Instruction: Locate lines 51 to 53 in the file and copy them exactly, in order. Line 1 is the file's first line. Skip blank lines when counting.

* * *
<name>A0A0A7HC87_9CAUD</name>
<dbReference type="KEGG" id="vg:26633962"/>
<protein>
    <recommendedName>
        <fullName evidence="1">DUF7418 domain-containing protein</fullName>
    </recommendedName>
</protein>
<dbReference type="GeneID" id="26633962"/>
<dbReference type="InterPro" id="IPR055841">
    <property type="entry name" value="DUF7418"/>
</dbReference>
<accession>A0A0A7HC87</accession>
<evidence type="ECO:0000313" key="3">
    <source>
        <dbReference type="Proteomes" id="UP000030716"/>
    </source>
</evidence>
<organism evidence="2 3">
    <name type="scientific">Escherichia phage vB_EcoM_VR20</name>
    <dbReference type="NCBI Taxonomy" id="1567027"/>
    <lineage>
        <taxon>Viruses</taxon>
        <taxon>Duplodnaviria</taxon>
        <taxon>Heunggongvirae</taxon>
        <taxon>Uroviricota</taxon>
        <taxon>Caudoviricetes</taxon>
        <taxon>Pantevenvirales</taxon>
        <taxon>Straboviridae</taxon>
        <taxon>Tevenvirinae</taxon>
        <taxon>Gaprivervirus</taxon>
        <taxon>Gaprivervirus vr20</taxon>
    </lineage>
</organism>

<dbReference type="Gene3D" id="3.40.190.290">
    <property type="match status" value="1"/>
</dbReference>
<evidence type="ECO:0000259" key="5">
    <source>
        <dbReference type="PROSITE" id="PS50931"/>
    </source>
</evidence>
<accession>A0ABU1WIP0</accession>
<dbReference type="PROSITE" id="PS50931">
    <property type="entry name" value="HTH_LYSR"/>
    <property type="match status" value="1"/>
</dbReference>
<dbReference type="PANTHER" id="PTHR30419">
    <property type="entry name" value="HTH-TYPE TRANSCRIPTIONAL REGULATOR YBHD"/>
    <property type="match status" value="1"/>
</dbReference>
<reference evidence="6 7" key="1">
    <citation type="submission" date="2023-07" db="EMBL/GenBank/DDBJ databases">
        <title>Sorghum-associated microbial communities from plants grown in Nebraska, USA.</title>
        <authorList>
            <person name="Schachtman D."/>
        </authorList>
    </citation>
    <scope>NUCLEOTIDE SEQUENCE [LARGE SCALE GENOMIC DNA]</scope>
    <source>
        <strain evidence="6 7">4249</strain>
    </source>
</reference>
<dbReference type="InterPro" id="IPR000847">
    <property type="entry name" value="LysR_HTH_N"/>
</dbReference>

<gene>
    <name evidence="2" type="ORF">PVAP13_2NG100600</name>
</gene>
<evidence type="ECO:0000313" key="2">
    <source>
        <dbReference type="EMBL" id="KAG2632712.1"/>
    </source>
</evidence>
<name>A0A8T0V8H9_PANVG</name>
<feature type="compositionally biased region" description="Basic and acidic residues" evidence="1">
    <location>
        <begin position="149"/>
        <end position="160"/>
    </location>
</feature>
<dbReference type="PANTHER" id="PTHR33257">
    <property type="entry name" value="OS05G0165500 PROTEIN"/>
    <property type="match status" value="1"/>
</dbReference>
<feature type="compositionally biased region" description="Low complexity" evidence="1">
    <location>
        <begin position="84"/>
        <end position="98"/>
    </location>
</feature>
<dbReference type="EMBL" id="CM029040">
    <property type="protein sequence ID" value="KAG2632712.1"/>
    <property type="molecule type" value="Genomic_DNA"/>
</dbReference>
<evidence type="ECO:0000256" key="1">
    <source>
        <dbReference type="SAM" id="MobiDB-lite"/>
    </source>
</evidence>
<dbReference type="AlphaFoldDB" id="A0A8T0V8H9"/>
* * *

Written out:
<reference evidence="6 7" key="1">
    <citation type="submission" date="2023-07" db="EMBL/GenBank/DDBJ databases">
        <title>Sorghum-associated microbial communities from plants grown in Nebraska, USA.</title>